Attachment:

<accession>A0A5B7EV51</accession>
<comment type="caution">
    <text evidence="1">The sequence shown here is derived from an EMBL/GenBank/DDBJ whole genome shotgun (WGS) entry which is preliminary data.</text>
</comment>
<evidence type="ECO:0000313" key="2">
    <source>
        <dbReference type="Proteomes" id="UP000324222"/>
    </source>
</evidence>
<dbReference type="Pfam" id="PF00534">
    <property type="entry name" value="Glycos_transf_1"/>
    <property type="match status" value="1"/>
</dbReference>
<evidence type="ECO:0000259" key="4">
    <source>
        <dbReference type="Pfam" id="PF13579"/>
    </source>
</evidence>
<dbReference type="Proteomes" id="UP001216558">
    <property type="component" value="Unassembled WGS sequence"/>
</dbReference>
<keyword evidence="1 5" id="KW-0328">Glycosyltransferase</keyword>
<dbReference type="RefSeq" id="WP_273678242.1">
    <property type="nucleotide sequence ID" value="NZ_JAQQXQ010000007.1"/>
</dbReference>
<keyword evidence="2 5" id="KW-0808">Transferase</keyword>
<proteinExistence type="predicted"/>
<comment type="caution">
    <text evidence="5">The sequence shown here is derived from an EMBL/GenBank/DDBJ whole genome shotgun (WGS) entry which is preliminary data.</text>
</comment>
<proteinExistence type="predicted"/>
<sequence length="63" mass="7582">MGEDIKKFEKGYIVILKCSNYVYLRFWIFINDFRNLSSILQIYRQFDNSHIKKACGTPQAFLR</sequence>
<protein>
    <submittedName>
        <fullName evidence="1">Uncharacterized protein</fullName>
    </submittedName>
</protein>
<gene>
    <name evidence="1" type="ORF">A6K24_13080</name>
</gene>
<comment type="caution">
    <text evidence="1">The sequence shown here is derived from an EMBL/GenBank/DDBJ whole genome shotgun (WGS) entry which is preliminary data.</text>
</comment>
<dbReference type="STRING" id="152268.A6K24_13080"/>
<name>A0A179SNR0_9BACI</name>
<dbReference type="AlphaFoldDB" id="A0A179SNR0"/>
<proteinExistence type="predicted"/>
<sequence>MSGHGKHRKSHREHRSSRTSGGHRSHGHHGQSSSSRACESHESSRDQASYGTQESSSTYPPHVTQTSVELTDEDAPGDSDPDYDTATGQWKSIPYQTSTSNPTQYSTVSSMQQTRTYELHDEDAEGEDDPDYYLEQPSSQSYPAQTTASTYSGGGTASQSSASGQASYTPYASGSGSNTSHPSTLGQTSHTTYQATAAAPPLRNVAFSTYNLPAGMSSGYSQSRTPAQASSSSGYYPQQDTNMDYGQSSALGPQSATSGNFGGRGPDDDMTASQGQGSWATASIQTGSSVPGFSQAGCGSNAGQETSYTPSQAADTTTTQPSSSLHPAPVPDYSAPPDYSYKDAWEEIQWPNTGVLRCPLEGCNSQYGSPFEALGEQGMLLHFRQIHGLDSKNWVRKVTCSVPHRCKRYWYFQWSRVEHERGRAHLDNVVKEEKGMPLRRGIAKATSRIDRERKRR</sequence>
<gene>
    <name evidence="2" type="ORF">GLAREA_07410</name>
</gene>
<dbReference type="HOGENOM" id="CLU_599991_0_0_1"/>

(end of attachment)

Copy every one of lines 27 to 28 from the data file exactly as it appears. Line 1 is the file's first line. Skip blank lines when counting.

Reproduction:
<proteinExistence type="predicted"/>
<comment type="caution">